They’re the ultimate political odd couple. One is a Democrat, the other a Republican, and while they fought bitterly back in their day, these former governors have set aside their differences to go on a quixotic quest.
Neither Michael Dukakis nor Bill Weld could get a rail link between North Station and South Station built during his administration, and now they want Charlie Baker to pick up where they left off and back another multibillion-dollar tunnel under Boston.
It is, literally, the Big Dig II. And that just might take all the political capital these ex-governors have left because the Baker administration instead favors a project that would only expand South Station to improve the transit system.
“When you have Weld and Dukakis pushing something together, at least you want to pause and think about it,” Dukakis said.
Especially after what they did to each other a quarter-century earlier. Weld beat up Dukakis like a pinata during the Republican’s 1990 successful run for governor, painting him as a classic tax-and-spend liberal and blaming him for the state’s economic crisis.
Dukakis, who did not seek a fourth term, refused to go quietly, and during the transition kept telling the governor-elect what he should and shouldn’t do.
If there are any hard feelings left, they don’t show them today.
“I am very fond of Michael,” said Weld, 70, who thinks the two have more in common than most people think.
“Every time I tacked left when I was governor on some issue, Governor Dukakis would say, ‘Bill Weld and I don’t agree on much but . . . ’ he would go along with whatever it was,” recalled Weld.
Well, Dukakis, now 81, doesn’t remember it quite like that. He thinks the two still don’t agree on much, except for their passion for the Harbor Islands and the project to connect Boston’s two main train terminals, known as the North-South Rail Link.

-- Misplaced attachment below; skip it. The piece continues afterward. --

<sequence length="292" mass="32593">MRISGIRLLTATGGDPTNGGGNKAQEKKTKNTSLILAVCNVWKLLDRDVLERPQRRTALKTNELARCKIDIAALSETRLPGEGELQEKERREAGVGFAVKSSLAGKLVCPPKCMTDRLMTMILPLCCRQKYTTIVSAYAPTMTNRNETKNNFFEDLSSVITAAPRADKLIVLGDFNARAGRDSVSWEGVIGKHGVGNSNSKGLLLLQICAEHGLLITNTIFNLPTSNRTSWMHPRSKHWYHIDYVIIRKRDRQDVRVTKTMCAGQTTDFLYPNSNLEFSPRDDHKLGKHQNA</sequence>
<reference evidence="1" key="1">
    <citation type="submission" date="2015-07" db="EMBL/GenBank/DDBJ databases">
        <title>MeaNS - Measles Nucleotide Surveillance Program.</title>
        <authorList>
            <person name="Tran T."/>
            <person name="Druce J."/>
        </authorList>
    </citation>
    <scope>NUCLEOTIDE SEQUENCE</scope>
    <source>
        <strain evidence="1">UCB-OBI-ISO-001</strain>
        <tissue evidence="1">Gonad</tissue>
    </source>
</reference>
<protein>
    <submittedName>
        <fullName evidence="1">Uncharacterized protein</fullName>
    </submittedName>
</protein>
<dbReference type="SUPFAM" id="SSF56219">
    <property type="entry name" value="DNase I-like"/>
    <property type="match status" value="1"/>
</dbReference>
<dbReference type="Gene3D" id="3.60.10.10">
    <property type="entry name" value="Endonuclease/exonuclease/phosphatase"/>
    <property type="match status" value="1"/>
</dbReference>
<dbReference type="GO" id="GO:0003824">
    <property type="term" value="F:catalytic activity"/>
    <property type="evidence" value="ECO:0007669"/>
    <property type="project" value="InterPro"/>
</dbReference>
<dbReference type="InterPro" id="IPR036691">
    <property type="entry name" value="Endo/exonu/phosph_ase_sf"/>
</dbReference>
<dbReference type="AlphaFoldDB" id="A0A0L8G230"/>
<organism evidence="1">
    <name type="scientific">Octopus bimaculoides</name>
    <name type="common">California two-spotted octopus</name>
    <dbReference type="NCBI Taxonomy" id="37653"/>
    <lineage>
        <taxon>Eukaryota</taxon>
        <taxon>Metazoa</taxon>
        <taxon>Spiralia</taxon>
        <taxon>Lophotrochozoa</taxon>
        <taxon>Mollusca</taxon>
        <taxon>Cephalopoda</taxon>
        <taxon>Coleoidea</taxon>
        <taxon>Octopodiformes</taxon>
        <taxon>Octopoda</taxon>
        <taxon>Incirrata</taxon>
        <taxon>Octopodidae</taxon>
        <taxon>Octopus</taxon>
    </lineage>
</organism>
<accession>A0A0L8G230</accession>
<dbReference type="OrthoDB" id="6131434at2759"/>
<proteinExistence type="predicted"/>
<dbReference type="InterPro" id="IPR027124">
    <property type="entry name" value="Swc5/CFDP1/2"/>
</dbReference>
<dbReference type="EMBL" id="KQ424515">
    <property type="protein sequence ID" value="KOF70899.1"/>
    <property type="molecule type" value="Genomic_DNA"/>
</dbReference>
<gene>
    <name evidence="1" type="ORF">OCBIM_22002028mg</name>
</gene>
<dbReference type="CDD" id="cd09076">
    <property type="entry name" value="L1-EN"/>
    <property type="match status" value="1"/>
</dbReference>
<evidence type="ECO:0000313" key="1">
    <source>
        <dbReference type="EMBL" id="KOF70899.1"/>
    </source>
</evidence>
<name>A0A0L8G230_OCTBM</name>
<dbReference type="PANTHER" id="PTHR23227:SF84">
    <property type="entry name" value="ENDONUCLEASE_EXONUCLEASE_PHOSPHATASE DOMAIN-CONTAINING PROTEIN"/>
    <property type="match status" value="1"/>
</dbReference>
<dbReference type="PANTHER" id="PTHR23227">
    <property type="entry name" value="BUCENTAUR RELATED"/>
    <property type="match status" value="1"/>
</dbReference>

“The thing makes a certain amount of sense,” Weld said. “Why would a train go from Washington, D.C., to South Station and then not be able to get to North Station?”
But then he catches himself, chuckling: “I hate to sound so much like Governor Dukakis. I can just hear him saying that.”
Their politics aside, it’s a Massachusetts miracle these two can find anything to bond over. Dukakis, the son of Greek immigrants, is serious and prone to lectures. It’s a good thing he has been teaching at Northeastern University and the University of California, Los Angeles, all these years.
Weld, the patrician Yankee, is laid back and irreverent. He returned to the private sector after politics and has been a high-priced lobbyist at ML Strategies, the consulting and lobbying arm of the Boston law firm Mintz Levin. (Weld isn’t representing anyone on the North-South Rail Link.)
But these bedfellows are hardly strangers. Long before the lawyers crested Beacon Hill, they worked together at the Boston firm Hill and Barlow. Actually, Dukakis was Weld’s boss.
“I can still hear his supervisory voice when he addresses me,” Weld said.
Dukakis doesn’t forget those days either. “I used to say to him when he became governor, ‘Where did I go wrong? What happened to you?’ ”